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American Farm Bureau
January 18, 2010
view of the fact that the American Farm Bureau (AFB) represents
a cross section of agriculture in the United States, its voice
is something of a barometer for policy decisions at the
AFB held its annual meeting January 9 – 13 at the Washington
State Convention & Trade Center in Seattle, Washington this
year. Delegates represented all fifty states before an audience,
which exceeded 5,000 attendees.
diversity of agriculture represented at the meeting and AFB
policy on the vast array of topics required a great deal of
time, patience and consideration to move forward in the better
interest of our country.
Finally, on Tuesday afternoon, the agenda came around to dairy
and everyone recognized the plight of US Dairy Farmers. Supply
Management came to a vote sending a clear message the
would not support a control over production, which prevents the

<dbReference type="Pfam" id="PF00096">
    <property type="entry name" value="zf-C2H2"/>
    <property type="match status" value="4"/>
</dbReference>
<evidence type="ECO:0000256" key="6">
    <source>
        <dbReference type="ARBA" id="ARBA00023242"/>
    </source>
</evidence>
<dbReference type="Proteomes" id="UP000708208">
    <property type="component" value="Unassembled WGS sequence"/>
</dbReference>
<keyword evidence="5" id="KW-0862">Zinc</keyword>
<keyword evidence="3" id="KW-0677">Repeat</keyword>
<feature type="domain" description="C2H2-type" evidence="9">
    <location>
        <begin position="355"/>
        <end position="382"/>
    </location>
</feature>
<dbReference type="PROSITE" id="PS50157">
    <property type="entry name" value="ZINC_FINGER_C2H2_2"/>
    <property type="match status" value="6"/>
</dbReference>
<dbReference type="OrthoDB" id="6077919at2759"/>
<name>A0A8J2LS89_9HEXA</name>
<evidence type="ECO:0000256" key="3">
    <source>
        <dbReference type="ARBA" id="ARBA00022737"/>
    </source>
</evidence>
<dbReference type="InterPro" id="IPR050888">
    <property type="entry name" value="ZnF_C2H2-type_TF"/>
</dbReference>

free market from working and effectively moves us towards
Socialism. The vote was 227 against, 83 in favor.
While on the one hand supply management was viewed as a form of
quota system with comparisons made to Canada and the Netherlands
there was strong interest in CWT programs. Discussion on a
mandatory CWT program resulted in a vote, favoring language that
states the AFB strongly encourages participation in CWT, but
does not endorse a mandatory program.
AFB supports an improved pricing mechanism for dairy, for making
the process more transparent, and for revision of Federal Milk
Marketing Orders (FMMOs).
There was discussion on the cost of production, which came to a
vote and recognized a need for the regional cost of production.
Lowering the Somatic Cell Count (SCC) to 400,000 was proposed by
Wisconsin, the proposal met quick opposition from the Southeast,
it was viewed as a competitive disadvantage due to heat and
humidity, the SCC remains unchanged.
While we recognize we did not gain everything we wanted, we have
identified a few tools to move the industry forward with a bit
more clarity. We remain optimistic and encouraged for a positive
De Groot, California